They have read the comments. There are so many that they can’t keep up with it. Definitely, they are paying attention. They are sharing the pictures online. They’re doing a lot. It’s just about it being a blessing.
Has there been any backlash?
The work that we’re doing is great and ultimately what it highlights is that there are no excuses as to why we can’t. We are showing why we can do it. And if we can do it here, it can be done anywhere.There have been some people who have questions like, If you’re going to Harvard, why can’t you go visit other schools as well? And the reality is that we have been doing that. I think people get so caught up in what the media is sensationalizing right now, but we’ve always taken our scholars to see local colleges, especially those that are CUNY-based, Ivy League private schools like Columbia University, we’ve taken them to Vassar, and we also have a trip planned for them to go see Howard University.
But people aren’t asking those questions. They’re seeing that money is going specifically to one college. And I’m OK with that. Those people who are making the comments are the same individuals who don’t go and find schools and say, How can I help you? They would rather criticize what’s already being done without trying to be the change that they would want to see. So we give them their moment to speak, but at the end of the day we know that our focus is on the success of our scholars.
What can other educators learn from this?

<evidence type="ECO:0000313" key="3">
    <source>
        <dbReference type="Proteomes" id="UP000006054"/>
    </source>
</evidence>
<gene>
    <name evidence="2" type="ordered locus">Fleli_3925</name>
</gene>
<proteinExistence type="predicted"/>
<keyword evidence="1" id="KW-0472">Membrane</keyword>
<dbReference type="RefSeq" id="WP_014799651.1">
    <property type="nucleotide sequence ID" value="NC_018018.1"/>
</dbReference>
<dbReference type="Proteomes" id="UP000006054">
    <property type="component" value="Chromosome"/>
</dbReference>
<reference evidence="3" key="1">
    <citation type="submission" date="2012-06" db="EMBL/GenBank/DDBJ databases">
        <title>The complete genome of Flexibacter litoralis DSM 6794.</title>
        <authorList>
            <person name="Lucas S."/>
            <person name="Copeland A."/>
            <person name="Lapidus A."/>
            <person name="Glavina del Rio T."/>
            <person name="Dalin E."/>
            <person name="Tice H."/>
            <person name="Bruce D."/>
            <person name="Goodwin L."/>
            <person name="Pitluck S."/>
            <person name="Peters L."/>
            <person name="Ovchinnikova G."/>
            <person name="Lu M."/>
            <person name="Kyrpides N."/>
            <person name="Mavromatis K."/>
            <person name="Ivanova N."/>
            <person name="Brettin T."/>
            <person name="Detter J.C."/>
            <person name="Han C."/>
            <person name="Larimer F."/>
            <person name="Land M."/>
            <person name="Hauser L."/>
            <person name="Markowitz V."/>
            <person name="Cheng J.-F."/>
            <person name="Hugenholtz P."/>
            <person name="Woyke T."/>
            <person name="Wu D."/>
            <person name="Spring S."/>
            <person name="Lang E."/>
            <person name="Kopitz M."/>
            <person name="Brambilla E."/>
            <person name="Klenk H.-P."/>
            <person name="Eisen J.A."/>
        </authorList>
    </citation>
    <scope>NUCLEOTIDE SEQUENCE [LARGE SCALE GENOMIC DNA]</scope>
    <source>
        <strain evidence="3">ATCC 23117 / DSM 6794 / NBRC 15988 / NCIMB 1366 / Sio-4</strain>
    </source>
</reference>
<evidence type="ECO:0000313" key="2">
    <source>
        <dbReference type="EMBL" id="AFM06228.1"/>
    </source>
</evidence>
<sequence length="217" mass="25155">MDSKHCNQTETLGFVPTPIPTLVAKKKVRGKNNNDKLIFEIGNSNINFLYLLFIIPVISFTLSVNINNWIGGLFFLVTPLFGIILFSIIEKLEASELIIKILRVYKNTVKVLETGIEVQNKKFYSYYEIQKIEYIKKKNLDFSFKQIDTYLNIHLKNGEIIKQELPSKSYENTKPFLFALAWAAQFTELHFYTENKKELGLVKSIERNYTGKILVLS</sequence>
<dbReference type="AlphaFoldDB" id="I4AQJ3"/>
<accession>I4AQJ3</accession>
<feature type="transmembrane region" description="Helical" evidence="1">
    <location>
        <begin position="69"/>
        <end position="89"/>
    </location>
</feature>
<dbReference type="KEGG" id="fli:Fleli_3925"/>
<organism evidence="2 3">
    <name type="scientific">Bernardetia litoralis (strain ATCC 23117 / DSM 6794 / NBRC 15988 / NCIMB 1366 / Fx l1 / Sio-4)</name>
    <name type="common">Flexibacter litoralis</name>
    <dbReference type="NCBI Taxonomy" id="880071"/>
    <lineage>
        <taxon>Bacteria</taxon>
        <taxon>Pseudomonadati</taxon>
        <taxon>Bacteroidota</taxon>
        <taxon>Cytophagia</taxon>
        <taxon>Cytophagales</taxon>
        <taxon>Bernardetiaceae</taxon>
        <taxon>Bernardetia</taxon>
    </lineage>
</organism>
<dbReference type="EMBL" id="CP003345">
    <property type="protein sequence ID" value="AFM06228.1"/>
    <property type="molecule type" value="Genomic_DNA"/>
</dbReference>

As educators, I think we’ve taken a beating because there’s been so much change in the standards and curriculum, and there was never any time to process and really come together with a cohesive model of what that’s really gonna look like. There’s a lot of time being spent on how do we make kids pass a test, and how validated we are by numbers, but through that process we’re stressing ourselves out, and we’re losing the passion behind education.
I think that we need to start becoming a community, so that it’s not always left to just the schools to make a difference. There’s so much that people on the outside can do rather than just either pass judgment or turn a blind eye to it.
What comes next?
I don’t really have plans about what happens next. I’m still worried about today and tomorrow and my scholars. I didn’t even foresee this far; I just kind of allow what’s supposed to happen, happen. God got me this far and he’ll continue to guide me where I need to go. So that’s yet to be determined.
Has anything about your school been misrepresented?
I think what’s been misrepresented is that there are no other schools that exist like this. But there are amazing faculty and staff members in schools that are doing exceptional work.
I think what has been highlighted are other communities of need. Even in New York City, if we talk about Far Rockaway, that’s an island in and of itself. At least we’re connected more to the city, where you can take the train and be in the Manhattan in 20 minutes. But Far Rockaway, that’s almost an hour and a half.
The work that we’re doing is great and ultimately what it highlights is that there are no excuses as to why we can’t. We are showing why we can do it. And if we can do it here, it can be done anywhere.
Nadia Lopez is principal at Mott Hall Bridges Academy in the Brownsville neighborhood of New York City.
Interview has been edited for length and clarity.